One of the standout poetry projects for me this year (beside the BookThug sweep of the Canadian Governor General’s award for poetry shortlist and ultimately the winner of said prize) is Sachiko Murakami’s Project Rebuild (Read about the project here) which is an experiment in radical collaboration. The project is created out of the compelling question: “Can you inhabit a poem?” You can go and “renovate” poems on this site and I invite you, specifically, to renovate mine. The multiple iterations of the poems show how language can move from one idea to another, while still maintaining a trace of the original, almost like an elaborate game of telephone.
The project is connected to her second book of poetry, Rebuild which I reviewed here. Her book asks us to look at the ridiculousness of the structures we inhabit and the identities we attempt to derive from them. She looks closely at the city of Vancouver (where I live – think Sydney) where the architectural splendour signifies “Enough failed attempts at beauty” to “Let the home stand for us,” even though “There’s nowhere to hang a metaphor.” The repetition of the structure indicates a civic reliance on sameness built into the visible history of the city. She uses a housing type called the “Vancouver Special” to show how this “sameness” comes to represent the identity of this Canadian city while at the same time showing that change isn’t just always possible, change is the thing itself. In the end she asks, “What is poetry but a rental unit of language?”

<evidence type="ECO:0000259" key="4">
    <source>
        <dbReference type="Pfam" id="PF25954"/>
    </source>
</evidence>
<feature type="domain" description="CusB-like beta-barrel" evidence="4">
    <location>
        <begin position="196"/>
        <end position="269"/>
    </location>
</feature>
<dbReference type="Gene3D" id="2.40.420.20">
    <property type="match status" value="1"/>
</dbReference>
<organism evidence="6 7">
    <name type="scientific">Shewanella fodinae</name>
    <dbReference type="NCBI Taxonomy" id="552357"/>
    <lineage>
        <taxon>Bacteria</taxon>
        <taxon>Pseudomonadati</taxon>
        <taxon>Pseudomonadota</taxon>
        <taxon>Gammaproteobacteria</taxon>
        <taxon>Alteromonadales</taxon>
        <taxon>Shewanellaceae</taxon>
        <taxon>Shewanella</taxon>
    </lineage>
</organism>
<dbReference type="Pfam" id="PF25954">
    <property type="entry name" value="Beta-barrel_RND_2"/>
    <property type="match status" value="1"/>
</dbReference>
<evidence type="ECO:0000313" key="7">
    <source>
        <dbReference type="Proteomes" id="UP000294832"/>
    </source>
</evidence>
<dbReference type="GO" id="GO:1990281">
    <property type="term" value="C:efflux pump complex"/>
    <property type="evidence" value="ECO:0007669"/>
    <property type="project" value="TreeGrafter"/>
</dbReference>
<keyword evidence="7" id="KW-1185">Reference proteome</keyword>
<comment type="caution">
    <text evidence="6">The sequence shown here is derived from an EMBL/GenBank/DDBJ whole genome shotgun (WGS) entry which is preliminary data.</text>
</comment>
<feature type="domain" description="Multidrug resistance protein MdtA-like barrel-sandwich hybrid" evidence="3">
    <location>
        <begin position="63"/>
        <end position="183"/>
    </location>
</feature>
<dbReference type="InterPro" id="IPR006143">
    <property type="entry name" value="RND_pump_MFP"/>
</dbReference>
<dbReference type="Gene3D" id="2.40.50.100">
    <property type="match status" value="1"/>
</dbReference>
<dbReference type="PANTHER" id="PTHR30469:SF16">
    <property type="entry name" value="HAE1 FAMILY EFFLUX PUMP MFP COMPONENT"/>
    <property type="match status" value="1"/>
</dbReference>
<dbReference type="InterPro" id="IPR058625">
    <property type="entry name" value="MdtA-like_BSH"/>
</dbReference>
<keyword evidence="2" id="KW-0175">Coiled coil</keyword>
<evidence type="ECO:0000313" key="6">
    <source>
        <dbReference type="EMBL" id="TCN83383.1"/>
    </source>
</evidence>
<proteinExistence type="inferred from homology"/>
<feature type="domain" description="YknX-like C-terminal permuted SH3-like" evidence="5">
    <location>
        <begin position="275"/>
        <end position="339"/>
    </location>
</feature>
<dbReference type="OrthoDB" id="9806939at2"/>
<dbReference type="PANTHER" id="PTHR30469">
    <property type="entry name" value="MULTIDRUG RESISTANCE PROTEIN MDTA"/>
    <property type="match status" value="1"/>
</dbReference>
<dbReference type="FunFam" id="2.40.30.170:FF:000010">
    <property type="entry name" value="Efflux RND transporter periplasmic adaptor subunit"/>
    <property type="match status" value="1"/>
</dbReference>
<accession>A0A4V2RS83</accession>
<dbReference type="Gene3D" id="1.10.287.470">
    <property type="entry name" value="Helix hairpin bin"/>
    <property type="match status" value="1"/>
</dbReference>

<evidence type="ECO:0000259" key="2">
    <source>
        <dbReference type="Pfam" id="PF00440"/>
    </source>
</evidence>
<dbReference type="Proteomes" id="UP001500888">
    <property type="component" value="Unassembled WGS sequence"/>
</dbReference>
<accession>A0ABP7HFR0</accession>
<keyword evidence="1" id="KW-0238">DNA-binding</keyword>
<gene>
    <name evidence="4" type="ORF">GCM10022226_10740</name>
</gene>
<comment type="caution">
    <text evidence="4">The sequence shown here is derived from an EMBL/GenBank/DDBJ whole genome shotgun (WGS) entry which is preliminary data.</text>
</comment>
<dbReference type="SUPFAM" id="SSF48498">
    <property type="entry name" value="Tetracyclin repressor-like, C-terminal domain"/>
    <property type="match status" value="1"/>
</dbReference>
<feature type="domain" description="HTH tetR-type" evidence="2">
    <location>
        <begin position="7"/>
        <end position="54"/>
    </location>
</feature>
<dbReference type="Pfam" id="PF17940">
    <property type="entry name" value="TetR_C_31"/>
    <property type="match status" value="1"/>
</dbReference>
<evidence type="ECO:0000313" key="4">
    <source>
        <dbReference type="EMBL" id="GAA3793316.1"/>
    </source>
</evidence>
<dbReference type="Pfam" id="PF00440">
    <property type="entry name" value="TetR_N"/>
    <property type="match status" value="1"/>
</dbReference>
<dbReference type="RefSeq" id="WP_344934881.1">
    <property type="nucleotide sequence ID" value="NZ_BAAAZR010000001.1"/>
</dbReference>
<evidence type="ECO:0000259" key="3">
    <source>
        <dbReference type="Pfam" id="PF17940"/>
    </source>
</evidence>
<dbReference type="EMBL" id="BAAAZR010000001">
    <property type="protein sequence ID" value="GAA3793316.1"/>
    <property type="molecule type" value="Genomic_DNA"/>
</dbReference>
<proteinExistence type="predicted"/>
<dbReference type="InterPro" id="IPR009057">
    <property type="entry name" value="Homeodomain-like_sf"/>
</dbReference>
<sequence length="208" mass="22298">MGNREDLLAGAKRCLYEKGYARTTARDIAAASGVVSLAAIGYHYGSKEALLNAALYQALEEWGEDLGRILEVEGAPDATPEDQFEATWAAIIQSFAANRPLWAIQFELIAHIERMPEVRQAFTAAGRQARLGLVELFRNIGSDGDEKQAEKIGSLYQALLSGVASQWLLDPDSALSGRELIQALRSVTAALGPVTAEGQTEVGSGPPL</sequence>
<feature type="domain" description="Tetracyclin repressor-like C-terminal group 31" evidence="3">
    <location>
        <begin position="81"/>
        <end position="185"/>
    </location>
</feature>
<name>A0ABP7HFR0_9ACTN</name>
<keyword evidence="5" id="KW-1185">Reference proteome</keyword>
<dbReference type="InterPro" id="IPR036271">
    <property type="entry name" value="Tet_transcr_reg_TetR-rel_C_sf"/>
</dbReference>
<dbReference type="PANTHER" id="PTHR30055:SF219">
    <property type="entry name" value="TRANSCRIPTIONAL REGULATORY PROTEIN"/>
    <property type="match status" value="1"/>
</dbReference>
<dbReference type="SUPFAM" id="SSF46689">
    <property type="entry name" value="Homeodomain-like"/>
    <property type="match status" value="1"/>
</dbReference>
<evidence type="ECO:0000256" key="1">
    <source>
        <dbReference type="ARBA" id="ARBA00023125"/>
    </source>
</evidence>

Jacqueline Turner has published three books with ECW Press: Seven into Even (2006), Careful (2003), and Into the Fold (2000). She writes poetry reviews for The Georgia Straight, and is on the board of Artspeak. She teaches creative and critical writing at Simon Fraser University and Emily Carr University of Art + Design. She was Queensland’s inaugural poet-in-residence at the Judith Wright Centre of Contemporary Arts in Brisbane, Australia in 2005, a poet-in-residence in Tasmania in 2006, and a guest writer at the Queensland Poetry Festival in 2007 and the Tasmanian Poetry Festitval in 2010. Last year she read at the Bowery Poetry Club in New York. Her most recent publication was from Nomados, called The Ends of the Earth. Her work has appeared in anthologies —How the Light Gets In (2009), Companions and Horizons, (2005), and The Small Cities Anthology (2005).